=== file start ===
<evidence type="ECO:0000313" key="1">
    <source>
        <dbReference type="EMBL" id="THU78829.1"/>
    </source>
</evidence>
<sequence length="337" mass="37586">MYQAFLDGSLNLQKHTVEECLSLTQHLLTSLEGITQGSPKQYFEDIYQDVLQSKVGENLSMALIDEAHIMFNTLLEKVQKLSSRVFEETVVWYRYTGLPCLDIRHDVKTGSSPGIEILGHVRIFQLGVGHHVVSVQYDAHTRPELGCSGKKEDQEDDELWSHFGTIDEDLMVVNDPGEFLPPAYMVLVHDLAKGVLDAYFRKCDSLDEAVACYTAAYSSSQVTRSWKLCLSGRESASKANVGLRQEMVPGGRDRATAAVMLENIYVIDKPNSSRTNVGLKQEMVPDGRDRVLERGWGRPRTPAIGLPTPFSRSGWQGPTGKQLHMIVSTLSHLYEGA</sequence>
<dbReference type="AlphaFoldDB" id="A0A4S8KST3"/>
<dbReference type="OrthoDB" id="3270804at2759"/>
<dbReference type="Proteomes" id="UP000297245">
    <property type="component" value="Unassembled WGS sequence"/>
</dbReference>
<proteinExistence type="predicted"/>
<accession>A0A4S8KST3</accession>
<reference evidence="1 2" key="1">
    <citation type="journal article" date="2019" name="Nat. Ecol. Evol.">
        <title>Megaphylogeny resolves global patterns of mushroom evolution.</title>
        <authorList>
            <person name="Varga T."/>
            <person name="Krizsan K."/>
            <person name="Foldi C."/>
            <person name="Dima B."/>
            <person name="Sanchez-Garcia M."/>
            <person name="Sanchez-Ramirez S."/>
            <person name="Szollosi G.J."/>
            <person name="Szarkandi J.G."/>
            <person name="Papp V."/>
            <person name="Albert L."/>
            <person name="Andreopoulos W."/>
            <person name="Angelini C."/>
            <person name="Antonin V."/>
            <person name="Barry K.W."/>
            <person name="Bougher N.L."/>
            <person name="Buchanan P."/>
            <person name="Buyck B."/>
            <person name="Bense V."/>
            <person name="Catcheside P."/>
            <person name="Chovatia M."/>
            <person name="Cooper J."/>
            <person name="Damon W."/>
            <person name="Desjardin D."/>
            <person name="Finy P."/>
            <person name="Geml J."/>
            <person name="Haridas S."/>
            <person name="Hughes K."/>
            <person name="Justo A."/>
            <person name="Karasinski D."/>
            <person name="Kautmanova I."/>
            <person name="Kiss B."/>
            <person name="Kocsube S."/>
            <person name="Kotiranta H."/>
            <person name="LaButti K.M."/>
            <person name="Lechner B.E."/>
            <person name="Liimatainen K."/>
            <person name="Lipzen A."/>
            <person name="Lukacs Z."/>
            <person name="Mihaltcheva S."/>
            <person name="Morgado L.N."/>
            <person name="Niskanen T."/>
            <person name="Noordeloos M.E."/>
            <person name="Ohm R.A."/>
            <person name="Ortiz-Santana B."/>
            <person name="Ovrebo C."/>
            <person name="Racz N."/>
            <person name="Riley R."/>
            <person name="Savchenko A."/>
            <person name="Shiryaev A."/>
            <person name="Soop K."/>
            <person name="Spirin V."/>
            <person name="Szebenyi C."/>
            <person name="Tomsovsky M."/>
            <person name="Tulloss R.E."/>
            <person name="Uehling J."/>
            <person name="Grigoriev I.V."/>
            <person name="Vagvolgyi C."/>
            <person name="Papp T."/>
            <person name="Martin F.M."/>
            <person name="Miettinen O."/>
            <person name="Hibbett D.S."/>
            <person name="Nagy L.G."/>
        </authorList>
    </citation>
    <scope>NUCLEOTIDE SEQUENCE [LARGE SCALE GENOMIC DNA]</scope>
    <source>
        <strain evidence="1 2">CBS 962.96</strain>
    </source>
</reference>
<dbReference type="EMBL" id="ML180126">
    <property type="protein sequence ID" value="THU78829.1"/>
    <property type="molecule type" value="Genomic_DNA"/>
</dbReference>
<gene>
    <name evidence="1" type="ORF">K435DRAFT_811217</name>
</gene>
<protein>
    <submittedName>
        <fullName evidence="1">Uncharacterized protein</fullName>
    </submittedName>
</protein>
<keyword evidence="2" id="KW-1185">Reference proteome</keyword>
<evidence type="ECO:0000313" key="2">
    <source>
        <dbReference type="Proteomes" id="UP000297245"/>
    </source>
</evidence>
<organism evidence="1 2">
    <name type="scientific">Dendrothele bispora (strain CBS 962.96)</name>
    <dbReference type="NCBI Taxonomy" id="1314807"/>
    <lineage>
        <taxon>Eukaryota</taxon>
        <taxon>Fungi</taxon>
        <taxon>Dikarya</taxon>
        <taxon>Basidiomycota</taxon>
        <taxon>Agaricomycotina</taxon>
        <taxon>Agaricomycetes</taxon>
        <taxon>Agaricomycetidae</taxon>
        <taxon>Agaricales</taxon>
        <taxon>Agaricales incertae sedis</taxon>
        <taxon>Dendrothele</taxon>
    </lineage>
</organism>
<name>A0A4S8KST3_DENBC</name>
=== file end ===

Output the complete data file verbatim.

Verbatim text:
<evidence type="ECO:0000313" key="1">
    <source>
        <dbReference type="EMBL" id="THU78829.1"/>
    </source>
</evidence>
<sequence length="337" mass="37586">MYQAFLDGSLNLQKHTVEECLSLTQHLLTSLEGITQGSPKQYFEDIYQDVLQSKVGENLSMALIDEAHIMFNTLLEKVQKLSSRVFEETVVWYRYTGLPCLDIRHDVKTGSSPGIEILGHVRIFQLGVGHHVVSVQYDAHTRPELGCSGKKEDQEDDELWSHFGTIDEDLMVVNDPGEFLPPAYMVLVHDLAKGVLDAYFRKCDSLDEAVACYTAAYSSSQVTRSWKLCLSGRESASKANVGLRQEMVPGGRDRATAAVMLENIYVIDKPNSSRTNVGLKQEMVPDGRDRVLERGWGRPRTPAIGLPTPFSRSGWQGPTGKQLHMIVSTLSHLYEGA</sequence>
<dbReference type="AlphaFoldDB" id="A0A4S8KST3"/>
<dbReference type="OrthoDB" id="3270804at2759"/>
<dbReference type="Proteomes" id="UP000297245">
    <property type="component" value="Unassembled WGS sequence"/>
</dbReference>
<proteinExistence type="predicted"/>
<accession>A0A4S8KST3</accession>
<reference evidence="1 2" key="1">
    <citation type="journal article" date="2019" name="Nat. Ecol. Evol.">
        <title>Megaphylogeny resolves global patterns of mushroom evolution.</title>
        <authorList>
            <person name="Varga T."/>
            <person name="Krizsan K."/>
            <person name="Foldi C."/>
            <person name="Dima B."/>
            <person name="Sanchez-Garcia M."/>
            <person name="Sanchez-Ramirez S."/>
            <person name="Szollosi G.J."/>
            <person name="Szarkandi J.G."/>
            <person name="Papp V."/>
            <person name="Albert L."/>
            <person name="Andreopoulos W."/>
            <person name="Angelini C."/>
            <person name="Antonin V."/>
            <person name="Barry K.W."/>
            <person name="Bougher N.L."/>
            <person name="Buchanan P."/>
            <person name="Buyck B."/>
            <person name="Bense V."/>
            <person name="Catcheside P."/>
            <person name="Chovatia M."/>
            <person name="Cooper J."/>
            <person name="Damon W."/>
            <person name="Desjardin D."/>
            <person name="Finy P."/>
            <person name="Geml J."/>
            <person name="Haridas S."/>
            <person name="Hughes K."/>
            <person name="Justo A."/>
            <person name="Karasinski D."/>
            <person name="Kautmanova I."/>
            <person name="Kiss B."/>
            <person name="Kocsube S."/>
            <person name="Kotiranta H."/>
            <person name="LaButti K.M."/>
            <person name="Lechner B.E."/>
            <person name="Liimatainen K."/>
            <person name="Lipzen A."/>
            <person name="Lukacs Z."/>
            <person name="Mihaltcheva S."/>
            <person name="Morgado L.N."/>
            <person name="Niskanen T."/>
            <person name="Noordeloos M.E."/>
            <person name="Ohm R.A."/>
            <person name="Ortiz-Santana B."/>
            <person name="Ovrebo C."/>
            <person name="Racz N."/>
            <person name="Riley R."/>
            <person name="Savchenko A."/>
            <person name="Shiryaev A."/>
            <person name="Soop K."/>
            <person name="Spirin V."/>
            <person name="Szebenyi C."/>
            <person name="Tomsovsky M."/>
            <person name="Tulloss R.E."/>
            <person name="Uehling J."/>
            <person name="Grigoriev I.V."/>
            <person name="Vagvolgyi C."/>
            <person name="Papp T."/>
            <person name="Martin F.M."/>
            <person name="Miettinen O."/>
            <person name="Hibbett D.S."/>
            <person name="Nagy L.G."/>
        </authorList>
    </citation>
    <scope>NUCLEOTIDE SEQUENCE [LARGE SCALE GENOMIC DNA]</scope>
    <source>
        <strain evidence="1 2">CBS 962.96</strain>
    </source>
</reference>
<dbReference type="EMBL" id="ML180126">
    <property type="protein sequence ID" value="THU78829.1"/>
    <property type="molecule type" value="Genomic_DNA"/>
</dbReference>
<gene>
    <name evidence="1" type="ORF">K435DRAFT_811217</name>
</gene>
<protein>
    <submittedName>
        <fullName evidence="1">Uncharacterized protein</fullName>
    </submittedName>
</protein>
<keyword evidence="2" id="KW-1185">Reference proteome</keyword>
<evidence type="ECO:0000313" key="2">
    <source>
        <dbReference type="Proteomes" id="UP000297245"/>
    </source>
</evidence>
<organism evidence="1 2">
    <name type="scientific">Dendrothele bispora (strain CBS 962.96)</name>
    <dbReference type="NCBI Taxonomy" id="1314807"/>
    <lineage>
        <taxon>Eukaryota</taxon>
        <taxon>Fungi</taxon>
        <taxon>Dikarya</taxon>
        <taxon>Basidiomycota</taxon>
        <taxon>Agaricomycotina</taxon>
        <taxon>Agaricomycetes</taxon>
        <taxon>Agaricomycetidae</taxon>
        <taxon>Agaricales</taxon>
        <taxon>Agaricales incertae sedis</taxon>
        <taxon>Dendrothele</taxon>
    </lineage>
</organism>
<name>A0A4S8KST3_DENBC</name>